Q: Who would be your personal choice to replace Adewale Ogunleye as a team captain? Logic says Charles Tillman will take his place.
A: Let's first take a look at last year's captains. They were Olin Kreutz and Jay Cutler on offense. Long-snapper Patrick Mannelly on special teams. And, originally, Brian Urlacher and Ogunleye on defense.
When Urlacher was hurt, he was replaced by Lance Briggs. And when Ogunleye went down, he was replaced by Alex Brown.
I would figure, then, that Urlacher and Briggs might be the defensive captains. But, I do think Julius Peppers has made quite an impression (and a positive one) so far this off-season. I would think Charles Tillman and Chris Harris would also be in the mix.
Q: Who is the key to the defense this year? I think its Tommie Harris because Peppers will be double teamed every down. How will we fill the void left by Brown and Ogunleye?
Kris R.
A: I also think the key is Harris. As they often say, the defense starts up front and, more specifically, in the middle. And in a Cover Two based scheme, the front four has to generate the pressure on the quarterback, so at least one of your interior linemen has to be a stud.
Peppers/ Harris has the potential to be as much a force as Jared Allen/ Kevin Williams in Minnesota. If they play up to their potential, opposing offenses will be forced to double them, which opens things up for the other two d-linemen on the field. That's why Ray Edwards had such a big season for the Vikings in 2009, and that's why the Vikings are so reluctant to pay him like an elite player. His production was a product of facing a single blocker, and the guys who cash in produce despite double teams.
Harris has been slowed by injuries the couple of seasons, and he has insisted several times this off-season that he's got a clean bill of health for the first time in several years.
Now, let's see if he can return to his Pro Bowl form.
Q: Peppers is going to be a force this year which we all know. Is there enough on the other side of the line to make the D-line what they used to be? I don't think Mark Anderson will ever be the same type of player he was his rookie season. He seems to get man-handled by lineman. Do you think the opposite side of Peppers will be effective?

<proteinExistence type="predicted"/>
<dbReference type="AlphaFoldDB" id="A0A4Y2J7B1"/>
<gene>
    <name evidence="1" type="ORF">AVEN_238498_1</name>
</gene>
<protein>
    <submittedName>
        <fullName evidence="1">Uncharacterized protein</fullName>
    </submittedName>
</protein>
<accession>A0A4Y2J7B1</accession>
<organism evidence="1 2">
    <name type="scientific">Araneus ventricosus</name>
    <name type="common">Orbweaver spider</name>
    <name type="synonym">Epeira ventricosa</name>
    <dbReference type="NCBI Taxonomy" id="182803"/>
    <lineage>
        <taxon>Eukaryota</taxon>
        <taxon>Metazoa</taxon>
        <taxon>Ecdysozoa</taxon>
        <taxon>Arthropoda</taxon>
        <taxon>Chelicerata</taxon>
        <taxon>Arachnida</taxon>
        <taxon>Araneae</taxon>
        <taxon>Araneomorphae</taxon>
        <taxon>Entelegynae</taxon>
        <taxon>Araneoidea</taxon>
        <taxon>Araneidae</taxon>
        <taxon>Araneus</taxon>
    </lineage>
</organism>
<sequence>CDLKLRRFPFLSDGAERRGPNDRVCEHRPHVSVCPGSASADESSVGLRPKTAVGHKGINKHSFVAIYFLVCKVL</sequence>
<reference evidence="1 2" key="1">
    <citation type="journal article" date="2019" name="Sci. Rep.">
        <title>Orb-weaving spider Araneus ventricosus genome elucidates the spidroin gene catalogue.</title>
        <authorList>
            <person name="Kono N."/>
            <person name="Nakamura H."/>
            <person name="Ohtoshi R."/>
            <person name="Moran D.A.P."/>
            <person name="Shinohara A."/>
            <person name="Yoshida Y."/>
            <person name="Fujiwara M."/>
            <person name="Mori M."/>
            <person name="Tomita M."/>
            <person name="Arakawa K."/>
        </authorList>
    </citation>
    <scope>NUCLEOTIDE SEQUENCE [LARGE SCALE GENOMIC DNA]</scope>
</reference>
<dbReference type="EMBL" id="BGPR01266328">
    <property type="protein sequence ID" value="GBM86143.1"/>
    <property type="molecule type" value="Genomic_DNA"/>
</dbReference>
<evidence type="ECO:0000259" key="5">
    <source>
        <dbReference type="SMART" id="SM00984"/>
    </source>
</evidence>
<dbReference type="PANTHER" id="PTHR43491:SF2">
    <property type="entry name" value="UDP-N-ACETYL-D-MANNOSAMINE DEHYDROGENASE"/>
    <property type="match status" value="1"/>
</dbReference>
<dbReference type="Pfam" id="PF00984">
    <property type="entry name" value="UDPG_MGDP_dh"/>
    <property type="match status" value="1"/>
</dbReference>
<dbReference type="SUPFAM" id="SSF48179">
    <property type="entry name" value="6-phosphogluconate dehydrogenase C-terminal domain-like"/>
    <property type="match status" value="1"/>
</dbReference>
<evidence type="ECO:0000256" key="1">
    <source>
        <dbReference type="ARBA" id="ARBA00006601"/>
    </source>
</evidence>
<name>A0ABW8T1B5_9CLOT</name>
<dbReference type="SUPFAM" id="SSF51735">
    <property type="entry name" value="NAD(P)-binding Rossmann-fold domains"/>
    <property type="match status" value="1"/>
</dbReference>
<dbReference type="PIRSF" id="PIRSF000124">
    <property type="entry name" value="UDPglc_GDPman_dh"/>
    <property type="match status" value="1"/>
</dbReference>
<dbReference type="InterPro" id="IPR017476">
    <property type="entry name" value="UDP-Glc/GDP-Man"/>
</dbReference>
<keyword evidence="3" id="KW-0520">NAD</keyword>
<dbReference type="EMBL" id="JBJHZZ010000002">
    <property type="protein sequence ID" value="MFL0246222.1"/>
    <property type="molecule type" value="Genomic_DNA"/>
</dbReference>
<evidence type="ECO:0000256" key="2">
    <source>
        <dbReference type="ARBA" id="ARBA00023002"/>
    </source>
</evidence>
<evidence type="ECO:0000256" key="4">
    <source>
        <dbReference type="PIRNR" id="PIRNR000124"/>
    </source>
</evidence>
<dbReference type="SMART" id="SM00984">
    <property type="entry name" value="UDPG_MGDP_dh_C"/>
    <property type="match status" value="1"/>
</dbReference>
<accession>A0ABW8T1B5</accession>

A: Say what you want about Anderson, but he had 12 sacks in one season. And while he hasn't come close to that number since, Anderson is still a very credible player. I believe Anderson might thrive when he's not counted on to play every single snap. I'm not saying he's a third-down pass rusher, just that he's not someone you're going to leave in there the entire game, the entire season. Maybe limit him to half the snaps, rotating him with Israel Idonije.
Worst case scenario, Idonije plays a lot, and he has the mentality you're looking for from a player at that spot. He's relentless, and he'll never quit on a play.
There are plenty of athletes competing for time at defensive end. I think the Bears are in fine shape at the position.

Q: What are your thoughts on Rashied Davis? Do you think the Bears will keep him this year or go with a younger player?
A: Devin Hester, Devin Aromashodu are Johnny Knox locks, and I think Earl Bennett has a pretty good grip on a roster spot, as well. That means one spot may only remain at the position. Juaquin Iglesias was a third-round pick, so I think the Bears would hate to waste such a high pick in only the second year. That means Davis could be fighting an uphill battle to make the team. But, Davis is a solid veteran, who can help in a lot of ways, including on special teams.
Iglesias will have to earn the spot. 

Roosevelt Taylor, a two-time Pro Bowl safety for the Bears, will be among 15 people inducted into the Grambling Legends Sports Hall of Fame.

Taylor was among the stars of a Grambling defense that helped the team win a SWAC championship in 1960. In 1963, he intercepted nine passes. For his career, he had 32 picks, and he scored six touchdowns.